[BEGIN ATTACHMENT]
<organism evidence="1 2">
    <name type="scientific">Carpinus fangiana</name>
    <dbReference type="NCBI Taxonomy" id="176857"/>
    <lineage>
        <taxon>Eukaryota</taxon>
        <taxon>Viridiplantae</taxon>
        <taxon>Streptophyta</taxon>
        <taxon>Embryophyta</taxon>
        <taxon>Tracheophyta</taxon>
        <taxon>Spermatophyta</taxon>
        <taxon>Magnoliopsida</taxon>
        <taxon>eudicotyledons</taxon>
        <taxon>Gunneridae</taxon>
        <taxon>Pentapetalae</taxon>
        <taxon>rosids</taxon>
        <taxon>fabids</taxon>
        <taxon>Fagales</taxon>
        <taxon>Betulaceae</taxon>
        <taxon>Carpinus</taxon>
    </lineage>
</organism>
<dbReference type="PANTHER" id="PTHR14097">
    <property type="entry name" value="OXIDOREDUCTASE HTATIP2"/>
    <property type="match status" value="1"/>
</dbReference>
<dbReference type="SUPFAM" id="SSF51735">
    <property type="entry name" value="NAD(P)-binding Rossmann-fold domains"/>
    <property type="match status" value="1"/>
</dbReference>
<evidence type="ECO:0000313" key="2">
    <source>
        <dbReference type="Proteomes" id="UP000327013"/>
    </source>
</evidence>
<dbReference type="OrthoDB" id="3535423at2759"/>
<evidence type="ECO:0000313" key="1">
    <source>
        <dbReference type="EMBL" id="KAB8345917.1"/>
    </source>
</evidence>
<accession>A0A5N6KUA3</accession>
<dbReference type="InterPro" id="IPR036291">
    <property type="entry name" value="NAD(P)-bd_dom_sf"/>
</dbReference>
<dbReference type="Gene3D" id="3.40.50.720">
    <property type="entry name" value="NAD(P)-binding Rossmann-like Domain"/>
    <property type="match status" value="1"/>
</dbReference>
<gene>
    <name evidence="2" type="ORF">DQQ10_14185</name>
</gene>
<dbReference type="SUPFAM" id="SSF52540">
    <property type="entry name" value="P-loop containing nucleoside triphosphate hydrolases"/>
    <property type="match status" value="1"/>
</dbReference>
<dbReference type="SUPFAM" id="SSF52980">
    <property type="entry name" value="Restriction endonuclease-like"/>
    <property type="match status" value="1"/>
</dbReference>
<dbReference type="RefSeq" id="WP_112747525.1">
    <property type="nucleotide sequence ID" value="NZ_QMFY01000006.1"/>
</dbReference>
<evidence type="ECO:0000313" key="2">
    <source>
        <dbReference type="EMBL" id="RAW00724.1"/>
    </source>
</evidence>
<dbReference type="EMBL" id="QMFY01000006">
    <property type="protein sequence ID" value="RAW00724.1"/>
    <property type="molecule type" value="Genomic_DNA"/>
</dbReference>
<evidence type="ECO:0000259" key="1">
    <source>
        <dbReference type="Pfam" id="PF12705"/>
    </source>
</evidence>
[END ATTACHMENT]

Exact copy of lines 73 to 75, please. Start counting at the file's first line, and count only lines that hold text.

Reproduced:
    <source>
        <dbReference type="Pfam" id="PF12705"/>
    </source>